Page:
Sixty Years Ago, Everyone Ran The Wildcat

J. Robert ByromCorrespondent IOctober 20, 2009

"Outlined against a blue-gray October sky, the Four Horsemen rode again. In dramatic lore their names are Death, Destruction, Pestilence, and Famine. But those are aliases. Their real names are: Stuhldreher, Crowley, Miller, and Layden. They formed the crest of the South Bend cyclone before which another fighting Army team was swept over the precipice at the Polo Grounds this afternoon, as 55,000 spectators peered down upon the bewildering panorama spread out upon the green plain below."

That was from Grantland Rice's article in the New York Herald that made the All-American studded backfield of Notre Dame into legend and lore.

The passage sticks in my mind every time I hear how the Wildcat is changing the game and makes me think, "oh, how quickly we forget."

All the Wildcat is doing is reminding us that 11-on-11 is better than 10-on-11 and is much more an ode to the past than a peek into the future. 

I was not alive 60 years ago, but every time I hear about the Wildcat and how it is changing the game, I quickly remember the grainy films I have watched of the Maryland Power I, the T-Formation, The Veer, the Flex, and even to a lesser extent, the Wishbone.

I see how quickly Jimmy Harris would take the snap and run around the end to make the Sooners unbeatable for about half of the '50s or the Four Horseman of Notre Dame and the most dominate backfield ever.

Before you made your best passer your QB, you made your best athlete your QB. Whoever was the best overall player was always your QB. If he could happen to throw it as well, it was a bonus. Sometimes your fastest player was your RB, but the QB was always the best overall player.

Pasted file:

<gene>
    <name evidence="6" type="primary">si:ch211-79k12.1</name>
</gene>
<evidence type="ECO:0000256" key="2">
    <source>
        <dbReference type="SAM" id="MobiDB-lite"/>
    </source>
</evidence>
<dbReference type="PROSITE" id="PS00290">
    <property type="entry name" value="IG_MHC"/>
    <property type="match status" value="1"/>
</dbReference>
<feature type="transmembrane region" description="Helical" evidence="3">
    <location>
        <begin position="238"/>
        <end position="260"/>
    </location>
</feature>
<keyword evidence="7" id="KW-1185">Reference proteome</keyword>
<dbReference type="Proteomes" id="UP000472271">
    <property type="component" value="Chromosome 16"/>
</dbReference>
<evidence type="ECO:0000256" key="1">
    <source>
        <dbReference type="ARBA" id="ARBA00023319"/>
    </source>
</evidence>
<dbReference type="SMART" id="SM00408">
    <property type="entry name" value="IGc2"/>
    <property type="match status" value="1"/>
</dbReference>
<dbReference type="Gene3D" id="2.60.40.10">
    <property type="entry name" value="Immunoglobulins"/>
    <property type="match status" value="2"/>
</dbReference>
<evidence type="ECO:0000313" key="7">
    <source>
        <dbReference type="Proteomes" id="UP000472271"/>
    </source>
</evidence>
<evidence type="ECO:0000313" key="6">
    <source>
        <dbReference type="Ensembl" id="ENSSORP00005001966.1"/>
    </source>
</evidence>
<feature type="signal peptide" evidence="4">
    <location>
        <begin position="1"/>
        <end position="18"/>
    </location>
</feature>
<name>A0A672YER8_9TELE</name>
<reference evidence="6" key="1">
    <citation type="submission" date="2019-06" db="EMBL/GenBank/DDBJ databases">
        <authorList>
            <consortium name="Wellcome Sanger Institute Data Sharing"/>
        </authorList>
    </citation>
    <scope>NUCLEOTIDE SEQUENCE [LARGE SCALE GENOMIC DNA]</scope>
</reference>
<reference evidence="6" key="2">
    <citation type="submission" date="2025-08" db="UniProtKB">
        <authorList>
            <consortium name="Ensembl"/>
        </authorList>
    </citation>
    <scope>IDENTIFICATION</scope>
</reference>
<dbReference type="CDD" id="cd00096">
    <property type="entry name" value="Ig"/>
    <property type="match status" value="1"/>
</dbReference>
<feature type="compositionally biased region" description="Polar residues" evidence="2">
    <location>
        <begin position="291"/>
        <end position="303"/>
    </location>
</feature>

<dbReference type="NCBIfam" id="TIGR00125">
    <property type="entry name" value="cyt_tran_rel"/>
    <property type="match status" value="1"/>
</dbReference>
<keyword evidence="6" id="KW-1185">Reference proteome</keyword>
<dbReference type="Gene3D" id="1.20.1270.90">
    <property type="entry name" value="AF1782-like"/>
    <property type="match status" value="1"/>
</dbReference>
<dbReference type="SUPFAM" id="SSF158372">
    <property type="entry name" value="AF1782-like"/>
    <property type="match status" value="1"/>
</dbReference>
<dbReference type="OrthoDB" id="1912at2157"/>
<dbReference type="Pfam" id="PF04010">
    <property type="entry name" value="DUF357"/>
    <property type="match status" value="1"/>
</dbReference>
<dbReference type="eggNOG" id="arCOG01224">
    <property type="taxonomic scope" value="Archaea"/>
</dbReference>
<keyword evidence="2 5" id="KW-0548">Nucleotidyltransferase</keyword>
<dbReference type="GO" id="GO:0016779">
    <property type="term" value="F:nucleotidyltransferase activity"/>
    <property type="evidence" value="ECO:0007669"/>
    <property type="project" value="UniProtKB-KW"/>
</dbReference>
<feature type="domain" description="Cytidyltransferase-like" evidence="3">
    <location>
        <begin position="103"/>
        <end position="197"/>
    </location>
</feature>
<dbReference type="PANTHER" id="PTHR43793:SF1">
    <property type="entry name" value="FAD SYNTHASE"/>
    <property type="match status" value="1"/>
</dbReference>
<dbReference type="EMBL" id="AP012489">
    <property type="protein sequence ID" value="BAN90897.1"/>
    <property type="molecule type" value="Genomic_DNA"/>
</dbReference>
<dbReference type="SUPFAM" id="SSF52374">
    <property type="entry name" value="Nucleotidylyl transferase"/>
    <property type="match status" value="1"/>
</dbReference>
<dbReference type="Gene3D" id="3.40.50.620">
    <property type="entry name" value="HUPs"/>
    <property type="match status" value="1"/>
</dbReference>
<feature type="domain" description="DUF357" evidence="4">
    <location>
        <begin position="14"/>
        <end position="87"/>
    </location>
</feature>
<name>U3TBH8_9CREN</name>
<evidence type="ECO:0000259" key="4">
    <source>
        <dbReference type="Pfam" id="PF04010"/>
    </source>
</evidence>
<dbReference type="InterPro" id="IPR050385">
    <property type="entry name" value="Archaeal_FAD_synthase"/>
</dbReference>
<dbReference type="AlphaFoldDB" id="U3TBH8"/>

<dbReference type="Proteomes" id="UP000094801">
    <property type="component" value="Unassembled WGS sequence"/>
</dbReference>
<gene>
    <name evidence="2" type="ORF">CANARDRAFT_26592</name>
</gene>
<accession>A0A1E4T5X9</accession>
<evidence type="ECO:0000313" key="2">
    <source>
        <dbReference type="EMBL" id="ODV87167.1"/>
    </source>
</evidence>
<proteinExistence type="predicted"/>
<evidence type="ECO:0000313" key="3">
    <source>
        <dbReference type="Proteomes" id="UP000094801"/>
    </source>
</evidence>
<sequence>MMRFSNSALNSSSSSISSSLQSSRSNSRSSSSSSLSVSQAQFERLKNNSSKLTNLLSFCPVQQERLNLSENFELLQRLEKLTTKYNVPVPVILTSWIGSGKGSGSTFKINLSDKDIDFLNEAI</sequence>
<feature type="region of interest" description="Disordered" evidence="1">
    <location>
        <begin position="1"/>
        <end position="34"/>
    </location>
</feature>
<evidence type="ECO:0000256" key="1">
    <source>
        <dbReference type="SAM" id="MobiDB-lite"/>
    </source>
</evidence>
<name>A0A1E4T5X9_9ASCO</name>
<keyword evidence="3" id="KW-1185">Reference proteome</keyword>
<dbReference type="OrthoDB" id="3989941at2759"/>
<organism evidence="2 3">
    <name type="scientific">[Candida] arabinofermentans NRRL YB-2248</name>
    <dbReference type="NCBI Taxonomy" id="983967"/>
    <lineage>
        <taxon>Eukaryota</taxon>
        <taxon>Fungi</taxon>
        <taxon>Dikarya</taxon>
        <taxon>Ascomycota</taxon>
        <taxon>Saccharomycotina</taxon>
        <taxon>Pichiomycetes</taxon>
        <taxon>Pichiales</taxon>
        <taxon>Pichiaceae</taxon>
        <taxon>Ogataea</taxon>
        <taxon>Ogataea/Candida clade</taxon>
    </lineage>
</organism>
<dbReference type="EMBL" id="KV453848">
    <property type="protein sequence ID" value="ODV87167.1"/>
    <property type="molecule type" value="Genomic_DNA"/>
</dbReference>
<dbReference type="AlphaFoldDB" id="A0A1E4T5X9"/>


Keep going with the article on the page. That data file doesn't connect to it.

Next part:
Tim Tebows weren't so rare in the early days of football both on and off the field, but I will leave the morality debate for another day.

Don't believe me? Read the short bio of the quarterback component of the four horseman in 1924.

"Harry Stuhldreher, was a self-assured leader who not only could throw accurately but also returned punts and proved a solid blocker. He emerged as the starting signal caller four games into his sophomore season in 1922. He was often labeled cocky, feisty, and ambitious, but his field generalship was unmatched."

Take the punts and cocky out, and you have an almost interchangeable description of Tebow.

Misdirection and overload formations were the name of the game before the pass and power run offenses became popular in the '60s and '70s.

Just like the clothes in my father's closet that become fashionable again about every 30 years, the wildcat formation is nothing new; it's just in-style once again.

 

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